OpenAI launched an exciting new AI (artificial intelligence) product called ChatGPT last November, and this was a strong wake-up call for tech companies like Meta Platforms and Google, which had taken their time producing their own similar products. Microsoft, which are active supporters of OpenAI, said in February that they wanted to use the technology to improve their search engine, Bing. The next day, Google’s artificial intelligence product Bard made his cameo. Meta, for its part, was not going to be left behind, saying they were prepared to “accelerate” their own AI products.
When looking at the medical field, where ChatGPT has many potential applications, including reading CT scans and performing actual diagnostics, Bloomberg’s Faye Flam cautions that “we’re nowhere near understanding when and where it would be practical or ethical to follow its recommendations”. Similarly, when it comes to the practicality of the product for searching the internet in novel ways, ethical questions have been raised about its applicability. Both GPT-4 (the latest incarnation of ChatGPT as of April) and Bard will efficiently, with the right prompts, produce biased and even misinformed articles that can be used to propagate extremist views.
When Google introduced Bard, they made sure to emphasize their “focus on quality and safety,” but research confirmed that the danger was not imaginary. On the other hand, there seems to be a real-life usability to the technology that we wouldn’t want to just dismiss, for example, to help software engineers write better code and make sure our medical diagnoses aren’t wrong. In any case, ChatGPT and its peers have arrived on the scene and don’t seem to be ready to go anytime soon.
One of the questions surrounding all of this relates to the future prospects of all the Big Tech companies whose price movements are traded in online CFD trading. Will this new development be as significant as, say, the internet in determining its future courses? Will ethical concerns be too difficult to handle? Let’s talk.
CEO Mark Zuckerberg makes no secret of the fact that his “biggest investment is advancing AI and incorporating it into every one of our products.” In addition to using it to search for content, he also wants to use it to improve the operational efficiency of his company. Last year, Meta’s growth slowed to a snail’s pace, while Zuckerberg devoted most of his energy to advancing VR research. 2023 brought a new note from the CEO, one that spoke of the need for “efficiency,” which ties back to what happened in mid-March when another 10,000 employees were laid off from the company. Shareholders like his approach so far, which we see in gains of more than 50% of Meta’s shares between January 1 and mid-March.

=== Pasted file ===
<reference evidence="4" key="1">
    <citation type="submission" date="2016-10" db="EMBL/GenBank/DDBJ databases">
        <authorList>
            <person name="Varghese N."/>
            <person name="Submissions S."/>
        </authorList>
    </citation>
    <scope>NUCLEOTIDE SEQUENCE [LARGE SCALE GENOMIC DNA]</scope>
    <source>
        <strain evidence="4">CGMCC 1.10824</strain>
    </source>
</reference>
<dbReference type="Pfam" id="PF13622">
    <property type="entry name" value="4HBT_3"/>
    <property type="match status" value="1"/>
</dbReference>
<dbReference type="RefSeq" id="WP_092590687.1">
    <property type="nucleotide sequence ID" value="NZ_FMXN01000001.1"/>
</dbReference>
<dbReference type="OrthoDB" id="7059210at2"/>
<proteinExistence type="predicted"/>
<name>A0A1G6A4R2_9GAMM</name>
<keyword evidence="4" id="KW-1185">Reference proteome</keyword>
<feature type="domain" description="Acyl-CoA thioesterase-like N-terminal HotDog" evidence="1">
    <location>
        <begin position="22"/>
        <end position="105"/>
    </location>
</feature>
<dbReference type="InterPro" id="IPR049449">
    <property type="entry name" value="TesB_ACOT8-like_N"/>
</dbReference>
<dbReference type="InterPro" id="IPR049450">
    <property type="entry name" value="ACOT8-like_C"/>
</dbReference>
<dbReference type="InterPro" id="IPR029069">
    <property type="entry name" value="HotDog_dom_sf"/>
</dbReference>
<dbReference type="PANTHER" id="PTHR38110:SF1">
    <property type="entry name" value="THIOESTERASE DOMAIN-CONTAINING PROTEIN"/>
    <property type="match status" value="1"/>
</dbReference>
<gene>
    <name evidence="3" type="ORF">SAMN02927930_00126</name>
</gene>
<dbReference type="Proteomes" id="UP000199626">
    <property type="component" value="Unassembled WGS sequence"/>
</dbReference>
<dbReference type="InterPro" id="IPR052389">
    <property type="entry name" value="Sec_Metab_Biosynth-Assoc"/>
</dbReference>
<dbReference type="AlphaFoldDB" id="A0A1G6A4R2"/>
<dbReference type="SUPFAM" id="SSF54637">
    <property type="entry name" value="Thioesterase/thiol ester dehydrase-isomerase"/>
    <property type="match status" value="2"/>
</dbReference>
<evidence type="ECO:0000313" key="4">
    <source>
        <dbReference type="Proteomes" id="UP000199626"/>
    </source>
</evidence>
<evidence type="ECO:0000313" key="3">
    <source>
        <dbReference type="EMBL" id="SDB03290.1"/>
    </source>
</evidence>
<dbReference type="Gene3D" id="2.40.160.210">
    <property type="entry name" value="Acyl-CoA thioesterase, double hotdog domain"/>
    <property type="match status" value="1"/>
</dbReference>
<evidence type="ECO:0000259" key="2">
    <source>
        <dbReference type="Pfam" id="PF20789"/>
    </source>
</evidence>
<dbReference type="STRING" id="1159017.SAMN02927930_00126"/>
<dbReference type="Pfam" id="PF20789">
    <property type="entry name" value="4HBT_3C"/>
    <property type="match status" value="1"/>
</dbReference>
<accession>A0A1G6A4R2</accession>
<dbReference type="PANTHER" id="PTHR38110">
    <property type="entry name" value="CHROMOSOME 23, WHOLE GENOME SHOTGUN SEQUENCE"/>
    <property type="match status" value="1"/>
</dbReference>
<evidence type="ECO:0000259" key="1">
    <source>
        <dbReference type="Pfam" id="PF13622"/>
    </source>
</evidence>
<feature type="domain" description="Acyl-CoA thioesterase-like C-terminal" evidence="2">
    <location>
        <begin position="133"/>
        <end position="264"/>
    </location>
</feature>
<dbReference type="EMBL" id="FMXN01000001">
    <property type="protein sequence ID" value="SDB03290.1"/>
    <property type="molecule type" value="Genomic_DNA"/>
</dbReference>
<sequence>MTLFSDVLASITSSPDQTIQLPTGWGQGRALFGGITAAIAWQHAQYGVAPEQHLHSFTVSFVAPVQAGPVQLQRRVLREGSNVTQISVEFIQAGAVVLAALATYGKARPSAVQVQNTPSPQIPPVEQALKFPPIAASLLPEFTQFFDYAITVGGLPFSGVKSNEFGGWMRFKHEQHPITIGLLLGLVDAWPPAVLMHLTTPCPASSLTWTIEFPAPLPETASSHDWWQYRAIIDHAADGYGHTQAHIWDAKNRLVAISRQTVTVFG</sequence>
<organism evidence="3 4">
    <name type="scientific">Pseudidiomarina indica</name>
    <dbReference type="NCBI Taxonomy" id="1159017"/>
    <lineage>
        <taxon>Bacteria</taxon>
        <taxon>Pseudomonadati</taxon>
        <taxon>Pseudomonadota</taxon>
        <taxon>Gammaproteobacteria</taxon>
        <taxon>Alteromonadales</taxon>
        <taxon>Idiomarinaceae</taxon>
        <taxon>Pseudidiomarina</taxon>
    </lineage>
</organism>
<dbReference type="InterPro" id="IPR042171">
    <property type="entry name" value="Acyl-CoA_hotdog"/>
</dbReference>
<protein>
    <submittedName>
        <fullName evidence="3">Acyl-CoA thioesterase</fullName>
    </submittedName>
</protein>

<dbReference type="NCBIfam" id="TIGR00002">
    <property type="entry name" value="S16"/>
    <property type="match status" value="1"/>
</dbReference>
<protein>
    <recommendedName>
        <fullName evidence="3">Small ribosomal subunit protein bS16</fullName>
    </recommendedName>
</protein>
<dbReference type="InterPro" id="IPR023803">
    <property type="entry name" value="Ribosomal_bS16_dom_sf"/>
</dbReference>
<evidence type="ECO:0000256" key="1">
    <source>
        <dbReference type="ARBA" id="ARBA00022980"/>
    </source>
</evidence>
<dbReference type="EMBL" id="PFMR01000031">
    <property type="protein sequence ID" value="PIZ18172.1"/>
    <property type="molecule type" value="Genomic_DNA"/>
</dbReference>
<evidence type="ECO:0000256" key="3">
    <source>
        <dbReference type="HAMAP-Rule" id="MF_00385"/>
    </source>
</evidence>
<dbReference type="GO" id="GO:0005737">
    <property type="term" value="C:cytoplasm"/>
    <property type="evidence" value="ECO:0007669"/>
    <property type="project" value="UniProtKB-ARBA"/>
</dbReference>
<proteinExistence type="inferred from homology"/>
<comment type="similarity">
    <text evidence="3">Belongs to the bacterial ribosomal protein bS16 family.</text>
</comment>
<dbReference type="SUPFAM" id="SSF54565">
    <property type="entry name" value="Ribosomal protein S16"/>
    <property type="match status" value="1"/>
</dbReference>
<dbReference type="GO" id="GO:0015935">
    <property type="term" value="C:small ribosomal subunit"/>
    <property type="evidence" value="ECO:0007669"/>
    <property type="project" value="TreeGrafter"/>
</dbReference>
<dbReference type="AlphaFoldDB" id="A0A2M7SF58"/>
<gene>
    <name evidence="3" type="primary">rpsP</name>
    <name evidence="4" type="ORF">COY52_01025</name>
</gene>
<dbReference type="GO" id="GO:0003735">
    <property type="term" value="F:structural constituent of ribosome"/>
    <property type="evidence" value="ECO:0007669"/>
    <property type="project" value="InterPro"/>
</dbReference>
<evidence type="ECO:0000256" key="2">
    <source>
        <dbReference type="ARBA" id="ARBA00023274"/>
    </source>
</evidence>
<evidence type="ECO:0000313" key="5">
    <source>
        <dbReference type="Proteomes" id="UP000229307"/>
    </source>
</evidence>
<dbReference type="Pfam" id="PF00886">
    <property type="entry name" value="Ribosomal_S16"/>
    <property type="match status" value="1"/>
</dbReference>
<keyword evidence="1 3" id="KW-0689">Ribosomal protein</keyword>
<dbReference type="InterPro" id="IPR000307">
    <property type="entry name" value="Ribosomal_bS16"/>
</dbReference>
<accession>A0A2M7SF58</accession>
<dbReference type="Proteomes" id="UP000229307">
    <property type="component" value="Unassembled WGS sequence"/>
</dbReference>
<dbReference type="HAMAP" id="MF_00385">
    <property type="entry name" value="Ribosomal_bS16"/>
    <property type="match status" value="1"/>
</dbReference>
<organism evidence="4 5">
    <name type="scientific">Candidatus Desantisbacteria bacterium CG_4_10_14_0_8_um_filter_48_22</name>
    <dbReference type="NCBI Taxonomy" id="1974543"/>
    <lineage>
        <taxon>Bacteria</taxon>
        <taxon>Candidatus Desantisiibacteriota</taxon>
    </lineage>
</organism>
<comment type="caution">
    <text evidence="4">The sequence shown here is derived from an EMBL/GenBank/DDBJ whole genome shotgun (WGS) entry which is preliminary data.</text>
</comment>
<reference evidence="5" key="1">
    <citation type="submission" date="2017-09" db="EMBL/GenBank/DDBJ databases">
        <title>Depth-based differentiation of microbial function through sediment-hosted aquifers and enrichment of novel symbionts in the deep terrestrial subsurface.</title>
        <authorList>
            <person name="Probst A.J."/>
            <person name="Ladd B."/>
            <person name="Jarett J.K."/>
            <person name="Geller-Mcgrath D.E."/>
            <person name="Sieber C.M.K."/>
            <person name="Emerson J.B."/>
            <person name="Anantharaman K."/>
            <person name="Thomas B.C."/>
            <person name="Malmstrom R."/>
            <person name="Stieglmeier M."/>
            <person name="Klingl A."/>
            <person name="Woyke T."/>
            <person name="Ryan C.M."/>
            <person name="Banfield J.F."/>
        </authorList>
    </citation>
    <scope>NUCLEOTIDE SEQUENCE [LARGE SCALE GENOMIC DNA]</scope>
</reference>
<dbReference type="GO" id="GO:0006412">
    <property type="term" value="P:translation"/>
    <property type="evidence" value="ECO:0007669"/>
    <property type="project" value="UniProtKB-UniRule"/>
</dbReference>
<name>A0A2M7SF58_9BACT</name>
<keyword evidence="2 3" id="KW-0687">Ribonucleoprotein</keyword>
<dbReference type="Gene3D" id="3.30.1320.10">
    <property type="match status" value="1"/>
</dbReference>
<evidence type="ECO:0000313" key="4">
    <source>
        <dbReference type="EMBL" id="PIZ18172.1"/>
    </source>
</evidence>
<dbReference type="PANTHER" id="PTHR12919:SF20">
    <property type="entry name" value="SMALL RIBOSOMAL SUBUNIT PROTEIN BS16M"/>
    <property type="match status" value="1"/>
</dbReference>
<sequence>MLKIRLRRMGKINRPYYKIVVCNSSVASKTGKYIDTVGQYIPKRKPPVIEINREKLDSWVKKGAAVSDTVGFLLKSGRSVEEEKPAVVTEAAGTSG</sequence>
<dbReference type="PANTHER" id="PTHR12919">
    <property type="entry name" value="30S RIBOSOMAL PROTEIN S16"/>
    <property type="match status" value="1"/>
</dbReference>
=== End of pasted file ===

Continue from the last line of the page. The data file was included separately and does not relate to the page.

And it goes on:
The top search engine?
A traditional Google search works by searching the web for specific terms and then placing the appropriate texts before you, so you can draw your own conclusions. There’s an important reason Google might tend to prefer this model, namely that they take in as much as $54.48 billion in a single quarter from advertisers exploiting the space around their search results.
ChatGPT works by using vast databases of languages to understand questions and answer directly (without sources). The straightforward question-and-answer format has its draw points for users who avoid ambiguity, and the long-language models are also cheaper, according to one opinion, than regular internet searches. Still, it’s not clear that AI searches are better in every way. Google’s traditional model works based on how websites link to each other, which helps us assess the authenticity of a source in a way that ChatGPT currently can’t.
sketches of the future
Consumers were able to buy Google’s Bard starting in March of this year, when it came out and openly challenged OpenAI in the marketplace. Booming competition between the two may lead to an unfortunate situation where the quality of these AI products is judged by high-sounding criteria rather than what is “best for humanity,” says Nara Logics’ Jana Eggers.
The questionable applications of Bard or ChatGPT in the spread of misinformation are not surprising because they stem from their functionality to determine which words should follow a given text, regardless of its ethical value. Even when doctors used GPT-4 to generate medical opinions, they found that machine responses differed widely, depending on the wording of the doctors’ instructions. “There’s really no universal way” to make sure Bard “stops generating misinformation,” says Max Kreminski of Santa Clara University.
As with many other things in life, it seems that ChatGPT is both potentially useful and potentially threatening. Jana Eggers is optimistic that “there are ways to approach this that would build more responsible responses generated by large language models.” We can only hope that these forms are quickly identified and searched.
If you have acquired a taste for CFD trading on share prices from Big Tech, stay tuned for their latest AI models, as well as their future plans.